It's not often that you see Democratic senatorial candidates attacking their opponents for working for the ACLU, but a little more than two months out from the primary, here we are.
On Sunday, Durham businessman and U.S. Senate candidate Kevin Griffin told The News & Observer that rival Deborah Ross' "history" as the state director of the ACLU makes her unelectable. "If she wins the primary," Griffin said, "she will spend the entire general election defending every action she took as the director of ACLU."
Then, on Monday, Spring Lake Mayor Chris Rey piled on in ominous fashion. "We must examine each candidate's record," Rey said in an email blast. "Democrats know Ross' record will be the source of Republican attack and does not appeal to independents."
The biggest point of contention is the ACLU's opposition to two separate pieces of legislation while Ross ran it: one that established a sex-offender registry in North Carolina in 1997, and a 2001 bill that would have allowed public schools to display the Ten Commandments.
Holning Lau, the immediate past president of the state ACLU, responded to Griffin's remarks in a statement to the INDY: "The ACLU's mission is to protect constitutional rights for everyone, and it isn't afraid to take up tough civil liberties issues in order to defend all people from government abuse and overreach. For almost 100 years, the ACLU has successfully defended many of the rights and liberties we all enjoy today, even when those cases were considered controversial."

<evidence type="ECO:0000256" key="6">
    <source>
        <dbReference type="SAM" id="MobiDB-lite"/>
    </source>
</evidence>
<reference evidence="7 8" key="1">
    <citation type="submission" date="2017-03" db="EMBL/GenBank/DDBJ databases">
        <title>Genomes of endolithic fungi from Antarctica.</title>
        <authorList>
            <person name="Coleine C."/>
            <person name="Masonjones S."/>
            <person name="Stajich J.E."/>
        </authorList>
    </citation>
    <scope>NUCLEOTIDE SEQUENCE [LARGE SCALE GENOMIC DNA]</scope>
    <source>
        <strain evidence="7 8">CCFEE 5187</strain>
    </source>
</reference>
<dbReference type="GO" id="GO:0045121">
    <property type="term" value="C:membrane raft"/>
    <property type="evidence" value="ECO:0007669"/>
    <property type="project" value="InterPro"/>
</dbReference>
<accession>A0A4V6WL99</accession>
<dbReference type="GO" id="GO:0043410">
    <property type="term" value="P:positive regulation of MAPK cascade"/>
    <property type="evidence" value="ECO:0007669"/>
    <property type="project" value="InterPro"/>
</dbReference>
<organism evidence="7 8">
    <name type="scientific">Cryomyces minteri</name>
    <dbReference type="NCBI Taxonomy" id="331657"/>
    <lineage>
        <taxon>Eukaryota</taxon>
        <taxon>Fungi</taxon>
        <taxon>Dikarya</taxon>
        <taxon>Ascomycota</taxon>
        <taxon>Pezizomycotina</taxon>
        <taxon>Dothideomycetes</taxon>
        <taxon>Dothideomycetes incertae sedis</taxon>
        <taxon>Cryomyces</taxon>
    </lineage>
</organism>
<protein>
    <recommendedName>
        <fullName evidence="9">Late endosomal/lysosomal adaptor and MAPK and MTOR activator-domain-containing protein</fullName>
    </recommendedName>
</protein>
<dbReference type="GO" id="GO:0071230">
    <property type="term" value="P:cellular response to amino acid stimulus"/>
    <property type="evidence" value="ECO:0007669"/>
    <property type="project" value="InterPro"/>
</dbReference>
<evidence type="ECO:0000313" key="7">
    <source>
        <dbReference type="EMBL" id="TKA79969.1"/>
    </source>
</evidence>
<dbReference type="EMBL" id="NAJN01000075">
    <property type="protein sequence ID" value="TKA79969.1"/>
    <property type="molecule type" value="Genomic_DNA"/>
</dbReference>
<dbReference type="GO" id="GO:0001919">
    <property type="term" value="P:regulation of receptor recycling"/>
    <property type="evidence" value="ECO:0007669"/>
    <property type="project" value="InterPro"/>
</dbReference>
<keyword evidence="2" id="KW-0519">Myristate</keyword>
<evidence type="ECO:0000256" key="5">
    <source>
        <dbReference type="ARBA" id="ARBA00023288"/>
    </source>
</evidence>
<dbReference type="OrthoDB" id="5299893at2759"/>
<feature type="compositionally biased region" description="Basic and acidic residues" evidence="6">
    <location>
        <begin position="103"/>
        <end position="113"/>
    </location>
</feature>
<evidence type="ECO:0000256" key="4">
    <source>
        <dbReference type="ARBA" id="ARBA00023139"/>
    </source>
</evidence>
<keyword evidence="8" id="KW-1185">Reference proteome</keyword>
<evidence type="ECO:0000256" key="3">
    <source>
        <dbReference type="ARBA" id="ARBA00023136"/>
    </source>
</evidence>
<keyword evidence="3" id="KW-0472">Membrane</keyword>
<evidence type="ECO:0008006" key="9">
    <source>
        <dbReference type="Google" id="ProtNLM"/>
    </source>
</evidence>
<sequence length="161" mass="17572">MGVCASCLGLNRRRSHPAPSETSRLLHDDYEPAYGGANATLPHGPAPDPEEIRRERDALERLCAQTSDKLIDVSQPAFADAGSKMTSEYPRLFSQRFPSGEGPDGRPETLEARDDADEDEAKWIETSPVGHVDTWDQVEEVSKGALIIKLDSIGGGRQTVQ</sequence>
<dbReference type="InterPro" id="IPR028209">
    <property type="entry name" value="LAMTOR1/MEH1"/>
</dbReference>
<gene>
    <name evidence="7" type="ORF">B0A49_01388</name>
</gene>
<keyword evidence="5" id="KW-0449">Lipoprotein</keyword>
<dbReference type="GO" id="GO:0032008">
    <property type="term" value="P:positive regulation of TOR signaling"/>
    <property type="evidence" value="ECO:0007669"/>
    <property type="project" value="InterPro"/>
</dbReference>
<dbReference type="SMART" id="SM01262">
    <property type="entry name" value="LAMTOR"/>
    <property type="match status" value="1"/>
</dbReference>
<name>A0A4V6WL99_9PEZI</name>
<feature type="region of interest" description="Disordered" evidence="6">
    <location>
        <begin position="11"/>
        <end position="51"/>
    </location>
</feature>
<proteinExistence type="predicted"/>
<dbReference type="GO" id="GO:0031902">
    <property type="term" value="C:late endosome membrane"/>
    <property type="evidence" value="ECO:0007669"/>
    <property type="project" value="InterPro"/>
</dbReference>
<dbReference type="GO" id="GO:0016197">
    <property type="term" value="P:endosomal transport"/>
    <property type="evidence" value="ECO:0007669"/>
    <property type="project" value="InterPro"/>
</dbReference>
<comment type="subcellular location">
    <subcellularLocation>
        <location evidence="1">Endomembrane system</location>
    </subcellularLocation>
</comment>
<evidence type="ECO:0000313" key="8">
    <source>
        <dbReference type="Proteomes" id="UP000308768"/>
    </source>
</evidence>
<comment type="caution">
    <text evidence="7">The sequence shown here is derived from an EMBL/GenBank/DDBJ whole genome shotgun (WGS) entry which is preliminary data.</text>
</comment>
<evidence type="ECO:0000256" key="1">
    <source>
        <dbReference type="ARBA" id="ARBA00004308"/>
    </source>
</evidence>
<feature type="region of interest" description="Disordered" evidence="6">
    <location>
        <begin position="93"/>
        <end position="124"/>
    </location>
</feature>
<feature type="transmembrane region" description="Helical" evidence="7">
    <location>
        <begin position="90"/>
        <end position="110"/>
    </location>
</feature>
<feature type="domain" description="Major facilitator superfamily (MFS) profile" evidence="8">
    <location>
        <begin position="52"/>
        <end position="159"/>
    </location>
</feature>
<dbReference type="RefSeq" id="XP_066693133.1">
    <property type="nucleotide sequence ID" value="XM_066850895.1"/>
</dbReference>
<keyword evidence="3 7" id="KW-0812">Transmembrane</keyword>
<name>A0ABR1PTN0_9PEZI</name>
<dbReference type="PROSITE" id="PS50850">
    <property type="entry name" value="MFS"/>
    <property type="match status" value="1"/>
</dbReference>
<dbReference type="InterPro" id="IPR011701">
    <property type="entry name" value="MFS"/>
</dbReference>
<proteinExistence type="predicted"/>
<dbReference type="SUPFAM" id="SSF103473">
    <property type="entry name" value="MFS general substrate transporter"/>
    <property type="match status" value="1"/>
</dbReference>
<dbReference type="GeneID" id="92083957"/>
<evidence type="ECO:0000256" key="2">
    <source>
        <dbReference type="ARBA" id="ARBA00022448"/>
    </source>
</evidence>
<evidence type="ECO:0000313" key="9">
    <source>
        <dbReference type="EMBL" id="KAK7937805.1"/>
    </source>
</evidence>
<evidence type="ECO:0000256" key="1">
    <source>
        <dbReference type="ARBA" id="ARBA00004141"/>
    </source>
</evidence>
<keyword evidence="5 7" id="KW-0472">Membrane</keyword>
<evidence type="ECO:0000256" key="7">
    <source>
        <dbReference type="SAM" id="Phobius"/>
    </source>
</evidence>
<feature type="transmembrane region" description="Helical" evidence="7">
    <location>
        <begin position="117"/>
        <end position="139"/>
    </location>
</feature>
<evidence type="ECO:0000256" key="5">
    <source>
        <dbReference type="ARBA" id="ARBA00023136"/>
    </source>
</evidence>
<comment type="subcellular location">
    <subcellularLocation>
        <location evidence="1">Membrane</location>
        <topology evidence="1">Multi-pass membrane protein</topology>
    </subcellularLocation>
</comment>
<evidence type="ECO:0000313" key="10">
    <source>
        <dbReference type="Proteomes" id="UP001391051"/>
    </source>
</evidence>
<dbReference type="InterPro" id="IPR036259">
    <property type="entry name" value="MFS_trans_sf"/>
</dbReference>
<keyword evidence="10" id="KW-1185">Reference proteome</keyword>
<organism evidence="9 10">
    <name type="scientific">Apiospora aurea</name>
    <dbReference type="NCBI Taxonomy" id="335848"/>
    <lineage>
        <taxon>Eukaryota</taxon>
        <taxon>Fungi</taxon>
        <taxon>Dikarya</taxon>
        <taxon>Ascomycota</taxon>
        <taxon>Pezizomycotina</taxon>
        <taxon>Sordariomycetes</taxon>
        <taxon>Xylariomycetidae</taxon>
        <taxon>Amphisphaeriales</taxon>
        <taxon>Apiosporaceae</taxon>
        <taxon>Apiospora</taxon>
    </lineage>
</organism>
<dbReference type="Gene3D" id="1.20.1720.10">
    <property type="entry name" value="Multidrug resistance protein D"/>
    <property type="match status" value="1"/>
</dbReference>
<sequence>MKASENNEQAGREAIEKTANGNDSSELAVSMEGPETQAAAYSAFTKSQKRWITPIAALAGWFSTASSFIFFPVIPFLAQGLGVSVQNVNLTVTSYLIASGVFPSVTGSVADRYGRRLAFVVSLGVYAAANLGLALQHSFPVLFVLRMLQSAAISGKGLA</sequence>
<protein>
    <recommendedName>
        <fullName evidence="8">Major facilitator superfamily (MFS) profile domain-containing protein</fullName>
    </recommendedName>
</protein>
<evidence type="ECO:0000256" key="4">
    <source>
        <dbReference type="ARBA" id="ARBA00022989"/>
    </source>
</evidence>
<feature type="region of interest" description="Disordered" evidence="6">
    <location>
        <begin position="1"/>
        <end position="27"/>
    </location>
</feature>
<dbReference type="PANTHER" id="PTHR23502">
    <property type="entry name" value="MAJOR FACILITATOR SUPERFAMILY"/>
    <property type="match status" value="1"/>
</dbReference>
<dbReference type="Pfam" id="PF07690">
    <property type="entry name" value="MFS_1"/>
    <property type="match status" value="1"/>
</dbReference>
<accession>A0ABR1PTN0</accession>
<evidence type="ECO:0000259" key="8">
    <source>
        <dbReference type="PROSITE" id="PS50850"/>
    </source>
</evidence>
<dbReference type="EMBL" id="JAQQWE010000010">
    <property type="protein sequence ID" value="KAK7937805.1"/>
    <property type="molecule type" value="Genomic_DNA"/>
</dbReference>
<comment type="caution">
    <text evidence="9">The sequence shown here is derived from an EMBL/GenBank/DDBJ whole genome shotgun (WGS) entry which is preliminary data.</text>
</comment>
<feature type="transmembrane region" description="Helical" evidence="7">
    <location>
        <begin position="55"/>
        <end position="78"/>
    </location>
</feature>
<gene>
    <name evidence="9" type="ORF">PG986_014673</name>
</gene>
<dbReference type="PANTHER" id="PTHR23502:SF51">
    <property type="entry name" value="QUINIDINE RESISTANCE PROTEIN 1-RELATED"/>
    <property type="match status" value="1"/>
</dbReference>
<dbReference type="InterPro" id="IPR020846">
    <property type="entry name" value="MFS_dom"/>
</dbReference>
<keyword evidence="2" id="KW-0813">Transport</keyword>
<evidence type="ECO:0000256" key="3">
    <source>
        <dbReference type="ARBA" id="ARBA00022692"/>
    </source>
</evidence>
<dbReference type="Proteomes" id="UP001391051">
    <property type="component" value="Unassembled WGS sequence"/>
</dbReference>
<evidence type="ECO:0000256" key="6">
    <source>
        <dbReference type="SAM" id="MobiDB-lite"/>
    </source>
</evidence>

Ignore for a second that attacking someone for defending civil liberties—yes, even those of sex offenders—is asinine, and makes precious little political sense in a Democratic primary that will be decided by progressives. "Don't vote for Deborah Ross because Republicans will attack her" is an exceptionally weird position for Griffin and Rey to take. After all, anyone running as a Democrat for Senate is going to be attacked. That's how politics works, guys.
The bigger problem is that Griffin and Rey are conflating "electability" with "pandering to moderates."
It's a common misconception that, because North Carolina has a very conservative Legislature, every Democrat running for statewide office has to be a moderate Blue Dog; in reality, the moderate wings of both parties have been all but wiped out by a combination of gerrymandering and polarization. There's no "silent majority" of independents yearning for someone who sucks up to both sides rather than one. But by pushing the narrative that working for the ACLU is something Ross should be ashamed of, that's the unicorn Griffin and Rey apparently want to chase.
Reach the INDY's Triangulator team at firstname.lastname@example.org.